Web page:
What’s Wrong with the World

The men signed of the cross of Christ go gaily in the dark.


What’s Wrong with the World is dedicated to the defense of what remains of Christendom, the civilization made by the men of the Cross of Christ. Athwart two hostile Powers we stand: the Jihad and Liberalism...read more

Betraying Free Speech.

Canada persecutes Mark Steyn for writing that Islam is a threat to the West. The New York Times, having ignored that drama for months, takes the opportunity to dilate tendentiously on the uniqueness of American tolerance for Free Speech, implicitly comparing Steyn to Nazis, and naturally burying his response in the last two paragraphs of a long article. The few European politicians and thinkers with the guts to stand up to creeping Islamization, find themselves betrayed and denounced in America, and likewise compared to Nazis and fascists, by prominent bloggers. Readers will recall the pitifully tepid response from the West to the beleaguered Danes during the Cartoon Jihad.

And now we have this, as reported by Josh Trevino: In Kuala Lumpar, at the Third International Conference on the Muslim World, three prominent Muslim leaders called on the West to renounce Free Speech in order to accommodate Islamic sensibilities; and the three Westerns who spoke uttered not a word of protest.

Now Conservatives have long had an ambiguous relationship with Free Speech; it has usually been Liberals who thrill to the invocation of Voltaire’s famous dictum, or nod sagely at Supreme Court opinions protecting the vilest pornography. But this pattern is eroding rapidly, under various pressures, not the least of which is, indeed, this amalgam of militancy and victimology from so many Muslim spokesmen. Liberals, in the face of these pressures, are prepared to jettison the principle of Free Speech. The Canadian human rights tribunal, before the bar of which Mr. Steyn must make his case that warning of the threats to the West from Islam is not hate speech, has never returned an acquittal. Any court in the world, dealing with actual criminals, which boasted such a conviction rate, would undoubtedly draw the ire of civil liberties Liberals from ‘round the world. This one, since it merely silences disfavored opinion, is uninteresting to them. A man could earn more sympathy from them by taking up arms against America, and being imprisoned in Guantanamo Bay. Indeed, such a man can now, thanks to the despots of our Supreme Court, expect more robust due process rights than a critic of Islam in Canada.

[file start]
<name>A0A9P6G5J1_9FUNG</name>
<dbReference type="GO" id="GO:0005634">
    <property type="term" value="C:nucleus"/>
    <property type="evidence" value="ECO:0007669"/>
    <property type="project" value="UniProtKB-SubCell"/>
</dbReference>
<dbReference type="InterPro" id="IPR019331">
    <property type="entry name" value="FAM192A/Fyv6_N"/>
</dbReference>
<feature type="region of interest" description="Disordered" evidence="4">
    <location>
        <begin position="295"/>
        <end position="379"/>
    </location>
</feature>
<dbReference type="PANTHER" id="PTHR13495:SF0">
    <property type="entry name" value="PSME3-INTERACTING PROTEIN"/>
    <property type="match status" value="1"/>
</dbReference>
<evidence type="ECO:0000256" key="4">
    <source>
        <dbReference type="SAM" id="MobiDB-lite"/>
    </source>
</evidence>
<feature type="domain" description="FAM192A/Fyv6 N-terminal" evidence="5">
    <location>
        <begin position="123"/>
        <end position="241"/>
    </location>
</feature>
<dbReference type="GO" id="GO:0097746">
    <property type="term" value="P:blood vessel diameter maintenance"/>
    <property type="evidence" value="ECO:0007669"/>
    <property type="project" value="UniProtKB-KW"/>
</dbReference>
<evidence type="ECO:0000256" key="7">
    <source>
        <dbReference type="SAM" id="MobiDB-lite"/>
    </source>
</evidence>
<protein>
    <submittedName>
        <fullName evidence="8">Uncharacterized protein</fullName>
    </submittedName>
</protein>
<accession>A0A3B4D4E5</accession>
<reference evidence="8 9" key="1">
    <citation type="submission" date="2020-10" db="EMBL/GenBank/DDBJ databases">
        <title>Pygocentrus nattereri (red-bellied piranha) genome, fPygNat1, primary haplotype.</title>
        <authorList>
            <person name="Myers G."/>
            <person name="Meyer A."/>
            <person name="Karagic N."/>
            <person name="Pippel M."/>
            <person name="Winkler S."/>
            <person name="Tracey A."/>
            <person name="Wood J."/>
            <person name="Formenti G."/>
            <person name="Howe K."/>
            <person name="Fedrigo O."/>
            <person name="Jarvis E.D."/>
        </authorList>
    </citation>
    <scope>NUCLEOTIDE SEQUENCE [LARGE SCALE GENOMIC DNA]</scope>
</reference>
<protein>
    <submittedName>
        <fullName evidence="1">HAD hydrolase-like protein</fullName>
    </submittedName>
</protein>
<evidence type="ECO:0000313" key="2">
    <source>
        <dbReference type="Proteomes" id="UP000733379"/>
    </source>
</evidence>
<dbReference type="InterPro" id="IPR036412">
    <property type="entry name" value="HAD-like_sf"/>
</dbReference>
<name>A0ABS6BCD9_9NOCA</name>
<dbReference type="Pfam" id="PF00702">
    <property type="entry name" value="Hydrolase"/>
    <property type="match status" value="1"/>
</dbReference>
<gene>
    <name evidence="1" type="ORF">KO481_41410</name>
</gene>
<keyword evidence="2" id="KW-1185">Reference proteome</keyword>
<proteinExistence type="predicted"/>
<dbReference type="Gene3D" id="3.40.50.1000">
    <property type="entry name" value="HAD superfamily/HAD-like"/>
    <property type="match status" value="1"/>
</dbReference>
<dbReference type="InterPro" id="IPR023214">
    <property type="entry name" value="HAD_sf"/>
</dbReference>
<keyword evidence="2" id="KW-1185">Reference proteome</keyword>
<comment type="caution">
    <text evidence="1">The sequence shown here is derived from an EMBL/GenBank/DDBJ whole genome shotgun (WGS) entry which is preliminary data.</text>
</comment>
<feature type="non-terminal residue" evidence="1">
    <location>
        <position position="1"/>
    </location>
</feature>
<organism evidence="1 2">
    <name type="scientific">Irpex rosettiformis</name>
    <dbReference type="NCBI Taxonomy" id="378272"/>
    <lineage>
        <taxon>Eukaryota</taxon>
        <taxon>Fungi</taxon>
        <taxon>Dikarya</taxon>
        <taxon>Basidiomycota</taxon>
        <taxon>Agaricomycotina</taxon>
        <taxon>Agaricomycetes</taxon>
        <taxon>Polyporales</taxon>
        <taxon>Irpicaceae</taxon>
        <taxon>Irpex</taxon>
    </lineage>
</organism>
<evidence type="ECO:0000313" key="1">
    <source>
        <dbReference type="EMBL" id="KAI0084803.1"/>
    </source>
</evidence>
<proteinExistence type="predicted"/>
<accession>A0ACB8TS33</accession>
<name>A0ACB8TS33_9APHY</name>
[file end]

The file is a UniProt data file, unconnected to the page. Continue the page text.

It is a pitiful spectacle to watch Liberals abandon one of their cherished principles under threat from the Jihad. The hectoring of its agitators is often so transparent as to be almost comical. And yet the Liberals (and not a few Conservatives) roll over, suddenly deferential to an alien system, from which has emerged some of the cruelest and most treacherous enemies our country has ever faced.

How often has it been left to Conservatives to preserve what is good in the Liberal tradition?

Comments (8)

"How often has it been left to Conservatives to preserve what is good in the Liberal tradition?"

I suspect, pretty often. And it will be more so as time goes on.

It's perhaps worth pointing out too the _connection_, rather than opposition, between the Canadian "human rights" commission's persecution of people for criticizing Islam and their persecution of people for criticizing homosexuality, as here, for example:


Some conservatives tend to set the Islamic agenda and the homosexual agenda in opposition to each other, along the lines of "which is worse, liberalism or Islam." But in point of fact, not only is the mechanism the same, the background philosophy of undermining Christian values and conservatism are the same.